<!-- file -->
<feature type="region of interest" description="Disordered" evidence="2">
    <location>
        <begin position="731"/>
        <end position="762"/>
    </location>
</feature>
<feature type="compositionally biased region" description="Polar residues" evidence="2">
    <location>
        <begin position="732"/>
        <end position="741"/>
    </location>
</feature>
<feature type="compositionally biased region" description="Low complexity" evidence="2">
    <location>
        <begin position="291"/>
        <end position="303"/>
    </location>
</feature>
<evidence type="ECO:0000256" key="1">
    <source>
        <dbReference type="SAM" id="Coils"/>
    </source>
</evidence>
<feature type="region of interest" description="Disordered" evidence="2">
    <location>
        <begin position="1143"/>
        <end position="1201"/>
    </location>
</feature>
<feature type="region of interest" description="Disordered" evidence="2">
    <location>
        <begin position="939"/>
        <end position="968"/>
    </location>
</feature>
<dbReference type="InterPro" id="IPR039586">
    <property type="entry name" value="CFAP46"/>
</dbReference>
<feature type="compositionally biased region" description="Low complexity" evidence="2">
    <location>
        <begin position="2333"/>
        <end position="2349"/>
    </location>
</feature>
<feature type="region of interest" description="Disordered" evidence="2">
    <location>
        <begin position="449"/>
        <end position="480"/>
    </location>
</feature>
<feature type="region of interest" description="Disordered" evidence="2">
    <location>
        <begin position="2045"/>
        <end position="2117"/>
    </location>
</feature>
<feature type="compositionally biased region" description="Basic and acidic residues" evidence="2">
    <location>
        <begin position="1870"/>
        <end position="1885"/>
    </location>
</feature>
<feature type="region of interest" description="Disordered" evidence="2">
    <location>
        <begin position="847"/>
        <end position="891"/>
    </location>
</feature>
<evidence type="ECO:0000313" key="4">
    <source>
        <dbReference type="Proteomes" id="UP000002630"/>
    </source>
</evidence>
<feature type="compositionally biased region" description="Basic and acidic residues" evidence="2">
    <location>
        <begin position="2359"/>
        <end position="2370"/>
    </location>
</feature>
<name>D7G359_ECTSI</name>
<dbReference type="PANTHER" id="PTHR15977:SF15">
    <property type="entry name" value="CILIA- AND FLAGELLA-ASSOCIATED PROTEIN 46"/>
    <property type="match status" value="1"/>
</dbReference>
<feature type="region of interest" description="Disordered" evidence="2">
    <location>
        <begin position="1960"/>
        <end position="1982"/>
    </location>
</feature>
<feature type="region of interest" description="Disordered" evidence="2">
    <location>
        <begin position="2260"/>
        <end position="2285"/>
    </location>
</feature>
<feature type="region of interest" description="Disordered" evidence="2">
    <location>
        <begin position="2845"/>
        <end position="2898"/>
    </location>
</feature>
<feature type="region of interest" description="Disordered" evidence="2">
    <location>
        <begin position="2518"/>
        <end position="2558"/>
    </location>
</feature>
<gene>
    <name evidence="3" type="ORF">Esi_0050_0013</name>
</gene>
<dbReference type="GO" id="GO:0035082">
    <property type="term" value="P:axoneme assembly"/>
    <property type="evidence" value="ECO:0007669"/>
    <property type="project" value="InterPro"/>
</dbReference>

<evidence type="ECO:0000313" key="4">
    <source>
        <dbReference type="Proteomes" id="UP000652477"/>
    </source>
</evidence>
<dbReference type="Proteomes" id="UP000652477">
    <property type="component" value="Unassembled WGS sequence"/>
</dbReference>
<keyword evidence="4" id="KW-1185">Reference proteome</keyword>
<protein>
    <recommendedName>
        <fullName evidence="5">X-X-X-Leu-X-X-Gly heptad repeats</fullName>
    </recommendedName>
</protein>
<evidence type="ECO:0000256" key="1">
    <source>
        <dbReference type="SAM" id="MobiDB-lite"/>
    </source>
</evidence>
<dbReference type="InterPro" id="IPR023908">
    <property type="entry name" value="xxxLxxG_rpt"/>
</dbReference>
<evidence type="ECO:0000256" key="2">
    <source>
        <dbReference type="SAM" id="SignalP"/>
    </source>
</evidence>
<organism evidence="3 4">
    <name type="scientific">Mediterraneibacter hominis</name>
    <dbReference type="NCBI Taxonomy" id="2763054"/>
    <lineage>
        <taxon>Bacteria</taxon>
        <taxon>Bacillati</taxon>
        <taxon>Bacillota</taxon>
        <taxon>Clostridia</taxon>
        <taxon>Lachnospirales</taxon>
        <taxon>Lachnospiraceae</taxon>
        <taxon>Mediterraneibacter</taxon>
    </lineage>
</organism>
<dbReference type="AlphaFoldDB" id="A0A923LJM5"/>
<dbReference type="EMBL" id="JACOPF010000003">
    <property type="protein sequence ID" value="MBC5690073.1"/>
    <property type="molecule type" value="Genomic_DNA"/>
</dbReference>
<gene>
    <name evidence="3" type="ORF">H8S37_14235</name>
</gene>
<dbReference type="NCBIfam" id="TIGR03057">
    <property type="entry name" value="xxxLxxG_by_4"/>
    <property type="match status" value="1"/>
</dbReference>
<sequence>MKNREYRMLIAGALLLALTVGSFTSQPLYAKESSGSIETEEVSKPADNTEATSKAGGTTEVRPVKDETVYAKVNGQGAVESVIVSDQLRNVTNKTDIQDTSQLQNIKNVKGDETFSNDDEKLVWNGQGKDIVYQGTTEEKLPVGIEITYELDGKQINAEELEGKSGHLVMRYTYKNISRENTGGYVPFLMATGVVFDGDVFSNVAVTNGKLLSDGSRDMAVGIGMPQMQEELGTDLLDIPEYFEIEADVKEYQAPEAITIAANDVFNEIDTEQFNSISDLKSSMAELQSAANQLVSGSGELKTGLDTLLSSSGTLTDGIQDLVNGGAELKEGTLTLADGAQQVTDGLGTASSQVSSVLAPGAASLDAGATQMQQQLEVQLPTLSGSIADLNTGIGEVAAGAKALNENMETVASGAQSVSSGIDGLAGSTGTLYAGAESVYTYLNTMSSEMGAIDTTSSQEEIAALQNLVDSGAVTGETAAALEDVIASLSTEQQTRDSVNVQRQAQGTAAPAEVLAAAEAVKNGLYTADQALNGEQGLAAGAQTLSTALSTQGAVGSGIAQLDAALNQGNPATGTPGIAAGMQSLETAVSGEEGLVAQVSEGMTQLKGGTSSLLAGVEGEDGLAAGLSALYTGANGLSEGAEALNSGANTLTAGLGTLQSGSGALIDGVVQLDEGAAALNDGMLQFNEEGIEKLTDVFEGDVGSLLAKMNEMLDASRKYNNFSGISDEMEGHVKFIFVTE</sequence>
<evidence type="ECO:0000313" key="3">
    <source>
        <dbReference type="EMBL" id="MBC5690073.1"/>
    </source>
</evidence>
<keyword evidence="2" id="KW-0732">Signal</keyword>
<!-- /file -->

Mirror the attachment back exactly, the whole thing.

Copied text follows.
<feature type="region of interest" description="Disordered" evidence="2">
    <location>
        <begin position="731"/>
        <end position="762"/>
    </location>
</feature>
<feature type="compositionally biased region" description="Polar residues" evidence="2">
    <location>
        <begin position="732"/>
        <end position="741"/>
    </location>
</feature>
<feature type="compositionally biased region" description="Low complexity" evidence="2">
    <location>
        <begin position="291"/>
        <end position="303"/>
    </location>
</feature>
<evidence type="ECO:0000256" key="1">
    <source>
        <dbReference type="SAM" id="Coils"/>
    </source>
</evidence>
<feature type="region of interest" description="Disordered" evidence="2">
    <location>
        <begin position="1143"/>
        <end position="1201"/>
    </location>
</feature>
<feature type="region of interest" description="Disordered" evidence="2">
    <location>
        <begin position="939"/>
        <end position="968"/>
    </location>
</feature>
<dbReference type="InterPro" id="IPR039586">
    <property type="entry name" value="CFAP46"/>
</dbReference>
<feature type="compositionally biased region" description="Low complexity" evidence="2">
    <location>
        <begin position="2333"/>
        <end position="2349"/>
    </location>
</feature>
<feature type="region of interest" description="Disordered" evidence="2">
    <location>
        <begin position="449"/>
        <end position="480"/>
    </location>
</feature>
<feature type="region of interest" description="Disordered" evidence="2">
    <location>
        <begin position="2045"/>
        <end position="2117"/>
    </location>
</feature>
<feature type="compositionally biased region" description="Basic and acidic residues" evidence="2">
    <location>
        <begin position="1870"/>
        <end position="1885"/>
    </location>
</feature>
<feature type="region of interest" description="Disordered" evidence="2">
    <location>
        <begin position="847"/>
        <end position="891"/>
    </location>
</feature>
<evidence type="ECO:0000313" key="4">
    <source>
        <dbReference type="Proteomes" id="UP000002630"/>
    </source>
</evidence>
<feature type="compositionally biased region" description="Basic and acidic residues" evidence="2">
    <location>
        <begin position="2359"/>
        <end position="2370"/>
    </location>
</feature>
<name>D7G359_ECTSI</name>
<dbReference type="PANTHER" id="PTHR15977:SF15">
    <property type="entry name" value="CILIA- AND FLAGELLA-ASSOCIATED PROTEIN 46"/>
    <property type="match status" value="1"/>
</dbReference>
<feature type="region of interest" description="Disordered" evidence="2">
    <location>
        <begin position="1960"/>
        <end position="1982"/>
    </location>
</feature>
<feature type="region of interest" description="Disordered" evidence="2">
    <location>
        <begin position="2260"/>
        <end position="2285"/>
    </location>
</feature>
<feature type="region of interest" description="Disordered" evidence="2">
    <location>
        <begin position="2845"/>
        <end position="2898"/>
    </location>
</feature>
<feature type="region of interest" description="Disordered" evidence="2">
    <location>
        <begin position="2518"/>
        <end position="2558"/>
    </location>
</feature>
<gene>
    <name evidence="3" type="ORF">Esi_0050_0013</name>
</gene>
<dbReference type="GO" id="GO:0035082">
    <property type="term" value="P:axoneme assembly"/>
    <property type="evidence" value="ECO:0007669"/>
    <property type="project" value="InterPro"/>
</dbReference>

<evidence type="ECO:0000313" key="4">
    <source>
        <dbReference type="Proteomes" id="UP000652477"/>
    </source>
</evidence>
<dbReference type="Proteomes" id="UP000652477">
    <property type="component" value="Unassembled WGS sequence"/>
</dbReference>
<keyword evidence="4" id="KW-1185">Reference proteome</keyword>
<protein>
    <recommendedName>
        <fullName evidence="5">X-X-X-Leu-X-X-Gly heptad repeats</fullName>
    </recommendedName>
</protein>
<evidence type="ECO:0000256" key="1">
    <source>
        <dbReference type="SAM" id="MobiDB-lite"/>
    </source>
</evidence>
<dbReference type="InterPro" id="IPR023908">
    <property type="entry name" value="xxxLxxG_rpt"/>
</dbReference>
<evidence type="ECO:0000256" key="2">
    <source>
        <dbReference type="SAM" id="SignalP"/>
    </source>
</evidence>
<organism evidence="3 4">
    <name type="scientific">Mediterraneibacter hominis</name>
    <dbReference type="NCBI Taxonomy" id="2763054"/>
    <lineage>
        <taxon>Bacteria</taxon>
        <taxon>Bacillati</taxon>
        <taxon>Bacillota</taxon>
        <taxon>Clostridia</taxon>
        <taxon>Lachnospirales</taxon>
        <taxon>Lachnospiraceae</taxon>
        <taxon>Mediterraneibacter</taxon>
    </lineage>
</organism>
<dbReference type="AlphaFoldDB" id="A0A923LJM5"/>
<dbReference type="EMBL" id="JACOPF010000003">
    <property type="protein sequence ID" value="MBC5690073.1"/>
    <property type="molecule type" value="Genomic_DNA"/>
</dbReference>
<gene>
    <name evidence="3" type="ORF">H8S37_14235</name>
</gene>
<dbReference type="NCBIfam" id="TIGR03057">
    <property type="entry name" value="xxxLxxG_by_4"/>
    <property type="match status" value="1"/>
</dbReference>
<sequence>MKNREYRMLIAGALLLALTVGSFTSQPLYAKESSGSIETEEVSKPADNTEATSKAGGTTEVRPVKDETVYAKVNGQGAVESVIVSDQLRNVTNKTDIQDTSQLQNIKNVKGDETFSNDDEKLVWNGQGKDIVYQGTTEEKLPVGIEITYELDGKQINAEELEGKSGHLVMRYTYKNISRENTGGYVPFLMATGVVFDGDVFSNVAVTNGKLLSDGSRDMAVGIGMPQMQEELGTDLLDIPEYFEIEADVKEYQAPEAITIAANDVFNEIDTEQFNSISDLKSSMAELQSAANQLVSGSGELKTGLDTLLSSSGTLTDGIQDLVNGGAELKEGTLTLADGAQQVTDGLGTASSQVSSVLAPGAASLDAGATQMQQQLEVQLPTLSGSIADLNTGIGEVAAGAKALNENMETVASGAQSVSSGIDGLAGSTGTLYAGAESVYTYLNTMSSEMGAIDTTSSQEEIAALQNLVDSGAVTGETAAALEDVIASLSTEQQTRDSVNVQRQAQGTAAPAEVLAAAEAVKNGLYTADQALNGEQGLAAGAQTLSTALSTQGAVGSGIAQLDAALNQGNPATGTPGIAAGMQSLETAVSGEEGLVAQVSEGMTQLKGGTSSLLAGVEGEDGLAAGLSALYTGANGLSEGAEALNSGANTLTAGLGTLQSGSGALIDGVVQLDEGAAALNDGMLQFNEEGIEKLTDVFEGDVGSLLAKMNEMLDASRKYNNFSGISDEMEGHVKFIFVTE</sequence>
<evidence type="ECO:0000313" key="3">
    <source>
        <dbReference type="EMBL" id="MBC5690073.1"/>
    </source>
</evidence>
<keyword evidence="2" id="KW-0732">Signal</keyword>